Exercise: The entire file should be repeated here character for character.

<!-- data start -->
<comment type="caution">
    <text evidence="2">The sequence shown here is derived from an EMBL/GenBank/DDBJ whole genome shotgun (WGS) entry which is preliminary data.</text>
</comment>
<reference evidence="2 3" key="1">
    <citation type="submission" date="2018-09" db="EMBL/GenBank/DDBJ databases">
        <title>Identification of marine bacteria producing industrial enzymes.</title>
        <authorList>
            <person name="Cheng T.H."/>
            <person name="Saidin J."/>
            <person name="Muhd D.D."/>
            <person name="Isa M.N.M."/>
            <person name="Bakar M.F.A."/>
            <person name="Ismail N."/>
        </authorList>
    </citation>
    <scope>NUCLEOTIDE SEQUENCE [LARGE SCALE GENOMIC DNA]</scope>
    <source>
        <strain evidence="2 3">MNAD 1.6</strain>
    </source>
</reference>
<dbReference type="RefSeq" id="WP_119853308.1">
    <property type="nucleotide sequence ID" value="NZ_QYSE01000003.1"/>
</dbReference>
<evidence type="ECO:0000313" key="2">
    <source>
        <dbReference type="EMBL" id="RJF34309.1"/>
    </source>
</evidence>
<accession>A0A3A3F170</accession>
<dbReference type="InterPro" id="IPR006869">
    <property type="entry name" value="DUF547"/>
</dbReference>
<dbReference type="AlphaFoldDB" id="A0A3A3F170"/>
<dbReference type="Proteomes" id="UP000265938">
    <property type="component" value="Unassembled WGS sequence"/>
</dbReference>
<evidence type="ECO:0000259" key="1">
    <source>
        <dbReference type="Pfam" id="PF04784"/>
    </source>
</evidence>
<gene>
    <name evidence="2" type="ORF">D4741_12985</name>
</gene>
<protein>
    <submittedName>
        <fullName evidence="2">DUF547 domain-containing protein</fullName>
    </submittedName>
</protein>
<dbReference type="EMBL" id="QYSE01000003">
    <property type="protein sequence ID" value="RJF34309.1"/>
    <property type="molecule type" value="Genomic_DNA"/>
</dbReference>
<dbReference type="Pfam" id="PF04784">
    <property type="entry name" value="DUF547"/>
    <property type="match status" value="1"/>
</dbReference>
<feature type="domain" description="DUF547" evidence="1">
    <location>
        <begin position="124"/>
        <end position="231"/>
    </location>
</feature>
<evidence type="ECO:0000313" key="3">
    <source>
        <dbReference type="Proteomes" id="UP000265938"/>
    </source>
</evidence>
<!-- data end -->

<comment type="caution">
    <text evidence="2">The sequence shown here is derived from an EMBL/GenBank/DDBJ whole genome shotgun (WGS) entry which is preliminary data.</text>
</comment>
<reference evidence="2 3" key="1">
    <citation type="submission" date="2018-09" db="EMBL/GenBank/DDBJ databases">
        <title>Identification of marine bacteria producing industrial enzymes.</title>
        <authorList>
            <person name="Cheng T.H."/>
            <person name="Saidin J."/>
            <person name="Muhd D.D."/>
            <person name="Isa M.N.M."/>
            <person name="Bakar M.F.A."/>
            <person name="Ismail N."/>
        </authorList>
    </citation>
    <scope>NUCLEOTIDE SEQUENCE [LARGE SCALE GENOMIC DNA]</scope>
    <source>
        <strain evidence="2 3">MNAD 1.6</strain>
    </source>
</reference>
<dbReference type="RefSeq" id="WP_119853308.1">
    <property type="nucleotide sequence ID" value="NZ_QYSE01000003.1"/>
</dbReference>
<evidence type="ECO:0000313" key="2">
    <source>
        <dbReference type="EMBL" id="RJF34309.1"/>
    </source>
</evidence>
<accession>A0A3A3F170</accession>
<dbReference type="InterPro" id="IPR006869">
    <property type="entry name" value="DUF547"/>
</dbReference>
<dbReference type="AlphaFoldDB" id="A0A3A3F170"/>
<dbReference type="Proteomes" id="UP000265938">
    <property type="component" value="Unassembled WGS sequence"/>
</dbReference>
<evidence type="ECO:0000259" key="1">
    <source>
        <dbReference type="Pfam" id="PF04784"/>
    </source>
</evidence>
<gene>
    <name evidence="2" type="ORF">D4741_12985</name>
</gene>
<protein>
    <submittedName>
        <fullName evidence="2">DUF547 domain-containing protein</fullName>
    </submittedName>
</protein>
<dbReference type="EMBL" id="QYSE01000003">
    <property type="protein sequence ID" value="RJF34309.1"/>
    <property type="molecule type" value="Genomic_DNA"/>
</dbReference>
<dbReference type="Pfam" id="PF04784">
    <property type="entry name" value="DUF547"/>
    <property type="match status" value="1"/>
</dbReference>
<feature type="domain" description="DUF547" evidence="1">
    <location>
        <begin position="124"/>
        <end position="231"/>
    </location>
</feature>
<evidence type="ECO:0000313" key="3">
    <source>
        <dbReference type="Proteomes" id="UP000265938"/>
    </source>
</evidence>